My motorcycle boots make slushy noises. I am following a charming young bellboy, whose head is crowned by tangled curly hair. Behind us I leave a trickle of mud and water. The employees of Rooms Hotel Tbilisi run through the lobby excitedly. The hotel is located in an old Soviet printing factory. Back those days propaganda was printed on paper in this building, today the hotel is probably the most fancy place of Tbilisi. “Last night Sophia Loren stayed in the penthouse,” whispers the bellboy when he notices that I watch the scenery confused. „Everybody went crazy!” „What do you think about her?” I ask him. He sighs. “I can not judge. She is 80 years old! Maybe a little too old for me.” His honesty makes me smile. I just drove through the pouring rain for three hours and my clothes are dripping from moisture and dirt. Most of the other guests are well dressed – and even if not at least more clean than I am. The hotel lounge is covered with Vivienne Westwood rugs and the general hubbub is accompanied by loud electric music. The contrast to the mountain village of Bakuriani, where I spent my last night at an old lady’s little house, could hardly be bigger. Back in the so-called high culture, I feel almost like a foreign object. And I wonder if these dressed up people have any clue, that there are so many more hearts beating in Georgia.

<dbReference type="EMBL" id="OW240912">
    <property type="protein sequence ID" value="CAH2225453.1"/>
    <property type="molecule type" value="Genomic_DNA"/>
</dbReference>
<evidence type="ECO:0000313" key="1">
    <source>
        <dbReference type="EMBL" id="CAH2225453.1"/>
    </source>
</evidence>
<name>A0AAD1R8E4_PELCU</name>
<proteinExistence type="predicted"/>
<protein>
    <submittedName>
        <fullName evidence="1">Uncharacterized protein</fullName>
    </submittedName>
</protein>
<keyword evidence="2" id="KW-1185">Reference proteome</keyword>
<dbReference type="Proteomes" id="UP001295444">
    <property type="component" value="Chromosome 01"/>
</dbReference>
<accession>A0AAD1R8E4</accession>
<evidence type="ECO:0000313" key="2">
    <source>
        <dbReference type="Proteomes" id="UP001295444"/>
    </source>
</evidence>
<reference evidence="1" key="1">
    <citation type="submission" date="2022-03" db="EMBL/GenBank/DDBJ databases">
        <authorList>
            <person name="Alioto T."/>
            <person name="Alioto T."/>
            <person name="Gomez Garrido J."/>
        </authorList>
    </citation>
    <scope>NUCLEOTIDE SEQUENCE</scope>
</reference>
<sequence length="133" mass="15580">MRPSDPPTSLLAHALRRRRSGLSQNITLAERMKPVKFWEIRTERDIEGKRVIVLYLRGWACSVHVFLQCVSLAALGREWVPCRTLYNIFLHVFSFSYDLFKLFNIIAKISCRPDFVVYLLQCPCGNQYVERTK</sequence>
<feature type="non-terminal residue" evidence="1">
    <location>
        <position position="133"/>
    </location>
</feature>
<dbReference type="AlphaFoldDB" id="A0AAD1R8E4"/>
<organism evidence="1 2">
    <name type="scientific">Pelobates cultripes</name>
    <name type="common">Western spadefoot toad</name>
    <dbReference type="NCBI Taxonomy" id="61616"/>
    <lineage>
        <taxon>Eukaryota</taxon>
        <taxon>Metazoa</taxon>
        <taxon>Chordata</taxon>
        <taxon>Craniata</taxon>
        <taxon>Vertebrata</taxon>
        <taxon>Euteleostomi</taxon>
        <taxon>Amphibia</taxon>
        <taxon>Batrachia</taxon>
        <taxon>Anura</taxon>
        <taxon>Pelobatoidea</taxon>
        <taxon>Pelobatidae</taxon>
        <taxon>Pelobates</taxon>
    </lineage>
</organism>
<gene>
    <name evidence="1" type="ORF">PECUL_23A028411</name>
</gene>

There is barely anything that a hot shower can’t make better. Nevertheless, my acclimatization with the normal civilization of a big city happens a bit slower than I expected. When watching the other hotel guests, it seems quite strange to me that some women have operated breasts and obviously spent as much time at their hairdresser, as I need to ride a distance of 300 kilometers. So I decide to make an approach to everyday life step by step and start with all the things, that I normally don’t have time for when traveling: doing my laundry, reduce the chaos in my travel bag to a minimum and buy cosmetics (deodorant and toothpaste). To my big surprise the first well-stocked supermarket I visit offers the spray I usually buy. Considering the hard and sweaty times that might await me, I buy two of them. But back at the hotel I realize that the Georgians have decided to give it a completely different scent. First I am disappointed – but then I tell myself that engaging with a new country maybe already starts with its different smell.